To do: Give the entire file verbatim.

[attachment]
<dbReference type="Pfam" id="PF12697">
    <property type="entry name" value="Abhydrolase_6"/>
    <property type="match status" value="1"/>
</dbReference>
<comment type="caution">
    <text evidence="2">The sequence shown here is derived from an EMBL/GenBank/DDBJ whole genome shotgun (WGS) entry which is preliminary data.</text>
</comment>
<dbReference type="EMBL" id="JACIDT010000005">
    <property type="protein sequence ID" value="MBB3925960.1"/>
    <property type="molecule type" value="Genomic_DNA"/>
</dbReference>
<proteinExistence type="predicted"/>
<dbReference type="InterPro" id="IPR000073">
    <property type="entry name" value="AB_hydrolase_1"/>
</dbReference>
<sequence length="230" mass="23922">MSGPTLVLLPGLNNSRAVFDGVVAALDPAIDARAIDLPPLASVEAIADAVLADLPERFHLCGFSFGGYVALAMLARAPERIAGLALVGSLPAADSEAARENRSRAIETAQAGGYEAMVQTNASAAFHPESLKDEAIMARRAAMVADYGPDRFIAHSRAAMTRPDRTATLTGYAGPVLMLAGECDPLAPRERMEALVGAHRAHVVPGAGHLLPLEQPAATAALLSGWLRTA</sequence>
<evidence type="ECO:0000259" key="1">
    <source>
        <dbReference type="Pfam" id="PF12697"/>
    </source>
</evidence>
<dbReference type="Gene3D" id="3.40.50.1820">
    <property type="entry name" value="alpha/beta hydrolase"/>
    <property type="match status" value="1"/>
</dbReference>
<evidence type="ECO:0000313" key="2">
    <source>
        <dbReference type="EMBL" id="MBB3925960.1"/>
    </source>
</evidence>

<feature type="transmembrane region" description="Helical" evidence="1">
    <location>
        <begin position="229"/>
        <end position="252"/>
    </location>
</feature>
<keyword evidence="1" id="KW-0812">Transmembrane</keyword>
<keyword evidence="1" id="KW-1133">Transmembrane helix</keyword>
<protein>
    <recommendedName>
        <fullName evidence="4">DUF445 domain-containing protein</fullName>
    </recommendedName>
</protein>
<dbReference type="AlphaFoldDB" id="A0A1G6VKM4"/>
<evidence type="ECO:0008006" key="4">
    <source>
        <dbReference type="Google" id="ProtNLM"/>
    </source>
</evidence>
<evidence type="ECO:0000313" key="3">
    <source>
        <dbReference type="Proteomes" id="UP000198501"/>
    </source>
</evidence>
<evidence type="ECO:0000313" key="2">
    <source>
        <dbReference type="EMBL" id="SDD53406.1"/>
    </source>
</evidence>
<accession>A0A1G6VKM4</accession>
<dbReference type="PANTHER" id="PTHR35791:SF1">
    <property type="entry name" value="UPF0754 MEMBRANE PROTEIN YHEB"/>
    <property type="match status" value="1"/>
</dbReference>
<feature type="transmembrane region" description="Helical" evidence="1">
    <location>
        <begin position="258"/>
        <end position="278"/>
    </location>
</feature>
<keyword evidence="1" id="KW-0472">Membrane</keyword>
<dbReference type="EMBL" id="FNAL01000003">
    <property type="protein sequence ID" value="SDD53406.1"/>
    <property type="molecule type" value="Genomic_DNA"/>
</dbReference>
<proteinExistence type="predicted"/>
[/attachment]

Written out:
<dbReference type="Pfam" id="PF12697">
    <property type="entry name" value="Abhydrolase_6"/>
    <property type="match status" value="1"/>
</dbReference>
<comment type="caution">
    <text evidence="2">The sequence shown here is derived from an EMBL/GenBank/DDBJ whole genome shotgun (WGS) entry which is preliminary data.</text>
</comment>
<dbReference type="EMBL" id="JACIDT010000005">
    <property type="protein sequence ID" value="MBB3925960.1"/>
    <property type="molecule type" value="Genomic_DNA"/>
</dbReference>
<proteinExistence type="predicted"/>
<dbReference type="InterPro" id="IPR000073">
    <property type="entry name" value="AB_hydrolase_1"/>
</dbReference>
<sequence length="230" mass="23922">MSGPTLVLLPGLNNSRAVFDGVVAALDPAIDARAIDLPPLASVEAIADAVLADLPERFHLCGFSFGGYVALAMLARAPERIAGLALVGSLPAADSEAARENRSRAIETAQAGGYEAMVQTNASAAFHPESLKDEAIMARRAAMVADYGPDRFIAHSRAAMTRPDRTATLTGYAGPVLMLAGECDPLAPRERMEALVGAHRAHVVPGAGHLLPLEQPAATAALLSGWLRTA</sequence>
<evidence type="ECO:0000259" key="1">
    <source>
        <dbReference type="Pfam" id="PF12697"/>
    </source>
</evidence>
<dbReference type="Gene3D" id="3.40.50.1820">
    <property type="entry name" value="alpha/beta hydrolase"/>
    <property type="match status" value="1"/>
</dbReference>
<evidence type="ECO:0000313" key="2">
    <source>
        <dbReference type="EMBL" id="MBB3925960.1"/>
    </source>
</evidence>

<feature type="transmembrane region" description="Helical" evidence="1">
    <location>
        <begin position="229"/>
        <end position="252"/>
    </location>
</feature>
<keyword evidence="1" id="KW-0812">Transmembrane</keyword>
<keyword evidence="1" id="KW-1133">Transmembrane helix</keyword>
<protein>
    <recommendedName>
        <fullName evidence="4">DUF445 domain-containing protein</fullName>
    </recommendedName>
</protein>
<dbReference type="AlphaFoldDB" id="A0A1G6VKM4"/>
<evidence type="ECO:0008006" key="4">
    <source>
        <dbReference type="Google" id="ProtNLM"/>
    </source>
</evidence>
<evidence type="ECO:0000313" key="3">
    <source>
        <dbReference type="Proteomes" id="UP000198501"/>
    </source>
</evidence>
<evidence type="ECO:0000313" key="2">
    <source>
        <dbReference type="EMBL" id="SDD53406.1"/>
    </source>
</evidence>
<accession>A0A1G6VKM4</accession>
<dbReference type="PANTHER" id="PTHR35791:SF1">
    <property type="entry name" value="UPF0754 MEMBRANE PROTEIN YHEB"/>
    <property type="match status" value="1"/>
</dbReference>
<feature type="transmembrane region" description="Helical" evidence="1">
    <location>
        <begin position="258"/>
        <end position="278"/>
    </location>
</feature>
<keyword evidence="1" id="KW-0472">Membrane</keyword>
<dbReference type="EMBL" id="FNAL01000003">
    <property type="protein sequence ID" value="SDD53406.1"/>
    <property type="molecule type" value="Genomic_DNA"/>
</dbReference>
<proteinExistence type="predicted"/>